The variety of trees planted depends upon agro-climatic conditions and the benefit of those trees in terms of flowers, fruits, fodder, fuel and non-timber forest produce for the local community as well as insects, birds and animals. All trees planted will be local to the planting site.
For Trees for Himalayan Biodiversity project in the Pangolakha Wildlife Sanctuary, the following tree species are selected:
Species like Ambakey(Quercus leucotrichophora), Kafal (Myrica esculenta), Phamphal (Persa americana), Nebara (Ficus hookeri), Asarey (Viburnum cordifolium), Gagun (Saurauia nepalensis), Bhadrasey (Elaeocarpus sikkimensis), Lopsi (Spondias axillaris), Omphi (Pyrularia edulis), Local Cherry (Prunus cerasoides), Mushurey Katush (Castanopsis hystrix), Naspati (Pyrus pashia), Arucha (Prunus persica), Ghurpish (Leucosceptrum canum) - These fruit trees can be used by the local community for consumption as well as fodder.
Species like Siltimbur (Litsea cubeba), Khanakpa (Evodia meliaefolia), Lakuri (Araucaria bindrabunensis), Saur (Betula alnoides), Falado(Erythrina indica) Kharaney (Symplocos theifolia), Pepli (Symingtonia populnea) have medicinal properties.
Some of the species have ecological value and can be commercially used as well. For example, Jhuguney (Eurya japonica), Local Chandan (Pterocarpus santalinus), Kapasey (Acer campbellii), Arupatey (Prunus napaulensis), Malatha (Macaranga nepalensis), Lake Chilauney (Schima wallichii), Tooni (Toona ciliata), Uttish (Alnus nepalensis), Panisaj (Terminalia myriocarpa). They can also be used for fuelwood that can support the livelihood of these communities and reduce pressure on forest resources.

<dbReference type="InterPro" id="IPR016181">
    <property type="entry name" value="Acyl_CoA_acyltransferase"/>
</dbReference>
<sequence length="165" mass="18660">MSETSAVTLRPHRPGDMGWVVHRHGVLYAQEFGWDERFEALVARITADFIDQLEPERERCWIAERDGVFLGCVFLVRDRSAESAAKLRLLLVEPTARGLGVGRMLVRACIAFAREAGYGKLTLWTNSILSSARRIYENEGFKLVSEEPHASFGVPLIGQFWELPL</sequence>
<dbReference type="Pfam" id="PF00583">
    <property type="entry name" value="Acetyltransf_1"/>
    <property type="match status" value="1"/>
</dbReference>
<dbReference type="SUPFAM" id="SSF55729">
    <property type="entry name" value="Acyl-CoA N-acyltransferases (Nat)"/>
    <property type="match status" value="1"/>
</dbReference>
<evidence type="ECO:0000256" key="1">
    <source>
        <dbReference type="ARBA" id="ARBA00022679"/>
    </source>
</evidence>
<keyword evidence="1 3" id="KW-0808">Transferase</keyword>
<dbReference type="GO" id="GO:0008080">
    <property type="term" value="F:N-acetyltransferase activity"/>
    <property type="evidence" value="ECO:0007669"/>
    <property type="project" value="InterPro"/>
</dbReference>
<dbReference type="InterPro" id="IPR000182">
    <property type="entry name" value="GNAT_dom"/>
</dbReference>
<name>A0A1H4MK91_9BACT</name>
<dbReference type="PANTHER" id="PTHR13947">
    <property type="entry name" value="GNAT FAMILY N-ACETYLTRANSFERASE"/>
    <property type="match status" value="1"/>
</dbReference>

Making a Difference - The Impact of Your Support
Planting of trees offers numerous benefits that span across multiple aspects.*
Reclaim Degraded Forest Land & Revive Biodiversity
To ensure that our efforts have a positive impact on the environment, we conduct a rigorous assessment of the site and carefully select the trees that align with the location and the community. The planting of trees facilitates the conversion of degraded land into primary forests. It attempts to preserve the area's forest green cover and aids in conservation efforts.
Improve aesthetic appeal
The plantation of flowering species enhances the aesthetic appearance of this region. Plantation of fruiting and flowering species in the forest area is also helpful in securing and enhancing the bird habitat in the area.
Our project generates employment opportunities for the local communities since we are committed to working closely with them. They are involved in preparing the saplings in the nursery, transportation of the saplings, plantation and maintenance.
Employment for Women
Tree plantation activities provide employment for women as many women workers participate in our projects. The workdays in our planting sites thus generated allow these women to contribute towards their household income and work towards empowering the women who benefit from the work.
Fodder for Livestock
Livestock is a major source of sustenance for the local community. The plantation of trees on the fringes of Pangolakha Wildlife Sanctuary can create forest assets for the community in the form of fruits, fodder, fuelwood, and other NTFPs.
Apiculture is an alternative livelihood practiced by the inhabitants residing near the planting site. Bees will pollinate those flowers, resulting in higher honey production. As a result, planting more local floral plants promotes beekeeping, which allows people to increase their revenue as an alternative livelihood option.
Trees do an excellent job absorbing carbon dioxide from the atmosphere. A mature tree can absorb about 20 kg of CO2 each year. Trees keep the temperature cool and reduce atmospheric stressors.
*The environmental benefits of the trees reach their full potential as they mature.